We received a project request and defined and documented the high-level requirements, so it must be time to actually start working on the project—right? A little wishful thinking perhaps, because our project still needs to be approved. The good news is that it is time to move on to the final hurdle to get our project authorized: project selection.
Multiple projects compete for limited budget dollars and human resources. No organization we are familiar with has ever been in a position to complete all the requests for projects that it receives. The organization evaluates project requests to determine which projects will be approved to receive funding and resources. In some instances the client is the sole approver, but often approval is required at a cross-functional or executive level.
An organization can use a number of techniques to select new projects. You need to understand the basic concepts of these techniques, so that you understand how the project selection process works and are prepared to present the appropriate data for your project.
Project selection is used to determine which proposed projects are approved to move forward. It usually includes the allocation of high-level funding. Project selection may take place using formal documented guidelines, or it may be informal, requiring only the approval of a certain level of management.
Typically, a high-level board or committee will do project selection. This committee may be cross-functional in nature and accountable for corporatewide project selection, or selection can be done on a departmental basis. A committee at the corporate level is composed of representatives from all corporate departments such as IT, sales, marketing, networking, and customer service. In other companies, an internal IT committee may review and select all IT projects.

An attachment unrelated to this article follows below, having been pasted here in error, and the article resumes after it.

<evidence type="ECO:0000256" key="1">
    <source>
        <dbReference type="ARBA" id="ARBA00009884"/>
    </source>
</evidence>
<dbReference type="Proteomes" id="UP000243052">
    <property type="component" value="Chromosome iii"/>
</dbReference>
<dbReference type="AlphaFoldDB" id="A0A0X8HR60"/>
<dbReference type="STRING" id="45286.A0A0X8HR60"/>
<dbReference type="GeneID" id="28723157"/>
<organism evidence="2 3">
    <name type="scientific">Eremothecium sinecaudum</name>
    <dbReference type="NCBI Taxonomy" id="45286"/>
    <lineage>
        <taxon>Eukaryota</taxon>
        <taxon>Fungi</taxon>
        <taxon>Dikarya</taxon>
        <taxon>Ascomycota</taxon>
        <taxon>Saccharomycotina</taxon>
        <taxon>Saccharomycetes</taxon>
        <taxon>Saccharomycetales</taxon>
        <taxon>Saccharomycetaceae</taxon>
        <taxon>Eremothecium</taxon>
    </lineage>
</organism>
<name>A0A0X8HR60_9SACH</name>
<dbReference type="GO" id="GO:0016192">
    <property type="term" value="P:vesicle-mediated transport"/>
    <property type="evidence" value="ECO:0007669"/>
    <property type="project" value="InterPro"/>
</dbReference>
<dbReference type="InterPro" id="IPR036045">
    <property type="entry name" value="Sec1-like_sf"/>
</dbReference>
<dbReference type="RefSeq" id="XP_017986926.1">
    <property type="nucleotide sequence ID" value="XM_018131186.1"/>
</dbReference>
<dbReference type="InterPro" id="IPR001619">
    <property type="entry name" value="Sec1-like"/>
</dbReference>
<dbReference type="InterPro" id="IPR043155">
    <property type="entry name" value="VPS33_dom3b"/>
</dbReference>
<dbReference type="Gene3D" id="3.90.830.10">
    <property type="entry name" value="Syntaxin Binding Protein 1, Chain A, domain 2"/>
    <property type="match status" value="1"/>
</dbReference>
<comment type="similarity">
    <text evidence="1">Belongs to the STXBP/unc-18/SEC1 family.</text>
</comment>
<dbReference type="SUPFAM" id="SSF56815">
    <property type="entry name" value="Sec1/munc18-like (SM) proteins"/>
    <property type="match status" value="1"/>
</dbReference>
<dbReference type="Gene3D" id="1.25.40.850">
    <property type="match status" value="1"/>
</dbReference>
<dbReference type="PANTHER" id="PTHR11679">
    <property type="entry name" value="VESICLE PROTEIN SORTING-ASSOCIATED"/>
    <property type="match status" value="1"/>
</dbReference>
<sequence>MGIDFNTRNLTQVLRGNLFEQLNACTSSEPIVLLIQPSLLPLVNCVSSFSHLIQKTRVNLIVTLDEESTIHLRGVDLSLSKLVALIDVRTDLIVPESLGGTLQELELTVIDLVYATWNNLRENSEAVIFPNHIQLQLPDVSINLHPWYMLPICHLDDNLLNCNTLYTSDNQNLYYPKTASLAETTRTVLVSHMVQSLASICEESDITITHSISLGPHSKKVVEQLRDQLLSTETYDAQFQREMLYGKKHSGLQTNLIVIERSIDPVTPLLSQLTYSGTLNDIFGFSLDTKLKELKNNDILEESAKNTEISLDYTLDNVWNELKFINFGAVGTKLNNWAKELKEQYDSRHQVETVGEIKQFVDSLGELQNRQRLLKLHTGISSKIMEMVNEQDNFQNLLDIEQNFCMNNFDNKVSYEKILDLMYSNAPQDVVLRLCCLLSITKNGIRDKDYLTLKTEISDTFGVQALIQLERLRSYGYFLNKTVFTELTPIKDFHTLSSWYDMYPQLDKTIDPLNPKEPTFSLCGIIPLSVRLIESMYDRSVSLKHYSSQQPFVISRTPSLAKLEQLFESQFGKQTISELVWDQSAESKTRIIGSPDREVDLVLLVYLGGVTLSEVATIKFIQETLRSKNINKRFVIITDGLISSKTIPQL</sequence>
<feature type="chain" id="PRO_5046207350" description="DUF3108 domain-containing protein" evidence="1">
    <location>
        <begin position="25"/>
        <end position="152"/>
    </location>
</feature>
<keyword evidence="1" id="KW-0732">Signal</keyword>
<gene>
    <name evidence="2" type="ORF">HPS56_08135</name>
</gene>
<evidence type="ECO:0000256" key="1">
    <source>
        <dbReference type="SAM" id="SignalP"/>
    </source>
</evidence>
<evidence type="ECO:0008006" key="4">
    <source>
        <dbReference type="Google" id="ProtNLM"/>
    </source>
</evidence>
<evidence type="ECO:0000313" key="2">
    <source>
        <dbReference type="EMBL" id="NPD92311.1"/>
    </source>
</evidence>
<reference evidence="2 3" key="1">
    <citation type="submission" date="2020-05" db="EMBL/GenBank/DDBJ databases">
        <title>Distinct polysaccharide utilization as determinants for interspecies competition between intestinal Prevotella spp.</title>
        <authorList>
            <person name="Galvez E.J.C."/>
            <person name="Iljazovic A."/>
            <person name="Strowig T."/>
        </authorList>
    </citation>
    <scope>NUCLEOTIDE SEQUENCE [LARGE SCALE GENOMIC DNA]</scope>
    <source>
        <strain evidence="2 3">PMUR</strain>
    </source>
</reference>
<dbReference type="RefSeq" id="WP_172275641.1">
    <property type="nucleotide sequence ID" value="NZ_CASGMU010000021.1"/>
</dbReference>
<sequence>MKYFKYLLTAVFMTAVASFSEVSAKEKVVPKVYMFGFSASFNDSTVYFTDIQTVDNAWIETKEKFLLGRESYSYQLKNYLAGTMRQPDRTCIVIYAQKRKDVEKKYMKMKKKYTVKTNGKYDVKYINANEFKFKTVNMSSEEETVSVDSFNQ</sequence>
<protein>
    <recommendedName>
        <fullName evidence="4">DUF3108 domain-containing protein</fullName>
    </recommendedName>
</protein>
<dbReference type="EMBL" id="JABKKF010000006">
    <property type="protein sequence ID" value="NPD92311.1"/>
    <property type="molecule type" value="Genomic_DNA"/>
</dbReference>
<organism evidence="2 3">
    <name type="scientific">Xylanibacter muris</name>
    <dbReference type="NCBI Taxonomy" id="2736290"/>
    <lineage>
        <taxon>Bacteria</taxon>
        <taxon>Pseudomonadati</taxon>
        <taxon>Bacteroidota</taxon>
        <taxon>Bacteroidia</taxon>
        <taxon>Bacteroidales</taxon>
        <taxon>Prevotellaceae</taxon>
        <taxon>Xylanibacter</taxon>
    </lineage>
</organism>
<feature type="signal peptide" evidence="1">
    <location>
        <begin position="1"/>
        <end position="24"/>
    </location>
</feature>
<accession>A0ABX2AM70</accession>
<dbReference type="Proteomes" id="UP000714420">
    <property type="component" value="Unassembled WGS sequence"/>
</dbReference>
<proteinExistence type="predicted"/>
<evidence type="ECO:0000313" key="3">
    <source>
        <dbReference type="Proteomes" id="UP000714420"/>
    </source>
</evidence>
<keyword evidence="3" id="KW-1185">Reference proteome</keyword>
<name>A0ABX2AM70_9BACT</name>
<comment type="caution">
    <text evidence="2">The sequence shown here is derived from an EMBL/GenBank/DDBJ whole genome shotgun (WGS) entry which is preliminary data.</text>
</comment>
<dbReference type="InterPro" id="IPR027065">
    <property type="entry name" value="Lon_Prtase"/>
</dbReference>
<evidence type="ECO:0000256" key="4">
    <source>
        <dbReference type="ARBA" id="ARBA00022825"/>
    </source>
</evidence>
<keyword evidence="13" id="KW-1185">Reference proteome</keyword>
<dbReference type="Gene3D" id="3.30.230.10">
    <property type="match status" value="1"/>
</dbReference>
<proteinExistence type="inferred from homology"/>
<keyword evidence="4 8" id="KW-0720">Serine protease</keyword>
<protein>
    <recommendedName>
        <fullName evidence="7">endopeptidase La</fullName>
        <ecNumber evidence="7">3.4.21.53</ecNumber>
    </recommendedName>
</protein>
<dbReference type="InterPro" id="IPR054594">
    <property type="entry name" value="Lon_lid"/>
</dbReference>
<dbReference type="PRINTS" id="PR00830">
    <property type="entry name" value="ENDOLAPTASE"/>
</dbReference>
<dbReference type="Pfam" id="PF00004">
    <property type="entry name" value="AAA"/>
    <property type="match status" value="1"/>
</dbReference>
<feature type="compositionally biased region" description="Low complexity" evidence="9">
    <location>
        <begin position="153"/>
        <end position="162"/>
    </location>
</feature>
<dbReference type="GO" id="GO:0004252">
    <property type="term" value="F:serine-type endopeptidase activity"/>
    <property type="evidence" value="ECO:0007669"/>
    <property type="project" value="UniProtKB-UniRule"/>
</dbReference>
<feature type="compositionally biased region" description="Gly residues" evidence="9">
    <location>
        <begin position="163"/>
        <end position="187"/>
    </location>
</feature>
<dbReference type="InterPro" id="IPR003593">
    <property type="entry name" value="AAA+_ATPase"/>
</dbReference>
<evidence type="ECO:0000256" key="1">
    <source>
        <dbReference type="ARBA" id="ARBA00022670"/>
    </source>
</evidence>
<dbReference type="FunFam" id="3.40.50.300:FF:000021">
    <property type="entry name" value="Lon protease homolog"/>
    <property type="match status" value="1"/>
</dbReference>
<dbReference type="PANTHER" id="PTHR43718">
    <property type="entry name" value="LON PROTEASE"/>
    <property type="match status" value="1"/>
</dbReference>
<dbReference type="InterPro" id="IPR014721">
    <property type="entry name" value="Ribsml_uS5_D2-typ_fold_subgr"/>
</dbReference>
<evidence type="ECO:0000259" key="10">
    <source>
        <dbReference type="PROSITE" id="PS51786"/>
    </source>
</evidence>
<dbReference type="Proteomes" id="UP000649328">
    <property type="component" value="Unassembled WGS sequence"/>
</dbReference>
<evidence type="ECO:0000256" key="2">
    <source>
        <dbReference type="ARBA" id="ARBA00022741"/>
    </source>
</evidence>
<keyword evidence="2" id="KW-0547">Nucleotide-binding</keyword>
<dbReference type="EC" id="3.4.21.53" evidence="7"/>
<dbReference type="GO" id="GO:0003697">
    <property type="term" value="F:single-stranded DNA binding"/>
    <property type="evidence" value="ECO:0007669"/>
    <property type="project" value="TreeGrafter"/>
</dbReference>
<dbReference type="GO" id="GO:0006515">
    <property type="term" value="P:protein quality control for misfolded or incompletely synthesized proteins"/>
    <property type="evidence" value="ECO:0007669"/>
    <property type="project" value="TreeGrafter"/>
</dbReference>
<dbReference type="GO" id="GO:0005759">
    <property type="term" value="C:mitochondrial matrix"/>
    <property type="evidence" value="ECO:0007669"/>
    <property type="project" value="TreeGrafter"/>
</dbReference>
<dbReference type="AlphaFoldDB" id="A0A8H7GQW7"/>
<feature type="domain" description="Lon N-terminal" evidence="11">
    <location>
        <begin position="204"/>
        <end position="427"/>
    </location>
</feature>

Complex projects, especially those involving new technology or a major business process change, may be required to undergo an additional step called a feasibility study prior to review by the project selection committee. This is a more detailed look at the request than what is normally required at initiation. All aspects of the request, including profitability, marketability, risks, and alternatives will be evaluated, typically by people not associated with the project request.
A project selection committee uses a set of criteria to evaluate and select proposed projects. The selection method needs to be applied consistently across all projects to assure the company is making the best decision in terms of strategic fit as well as the best use of limited resources. The exact criteria varies, but selection methods usually involve a combination of decision models and expert judgment.
A decision model is a formal method of project selection that helps managers make the best use of limited budgets and human resources. Requests for projects can span a large spectrum of needs, and it can be difficult to determine a priority without a means of comparison. Is an online order entry application for the sales team more important than the addition of online help for the customer support team? To the impacted departments, each project is probably viewed as a number one priority. The problem is there may not be adequate budget or staffing to complete both requests, and a decision must be made to approve one request and deny the other. Unless you can make an “apples to apples” comparison of the two requests, the decision will be very subjective. A decision model uses a fixed set of criteria agreed on by the project selection committee to evaluate the project requests. By using the same model to evaluate each project request, the selection committee has a common ground on which to compare the projects and make the most objective decision. You can use a variety of decision models, and they range from a basic ranking matrix to elaborate mathematical models.
Benefit Measurement Methods
Benefit measurement methods provide a means to compare the benefits obtained from project requests by evaluating them using the same criteria. Benefit measurement methods are the most commonly used of the two categories of decision models. Three common benefit measurement methods are cost-benefit analysis, scoring model, and economic model.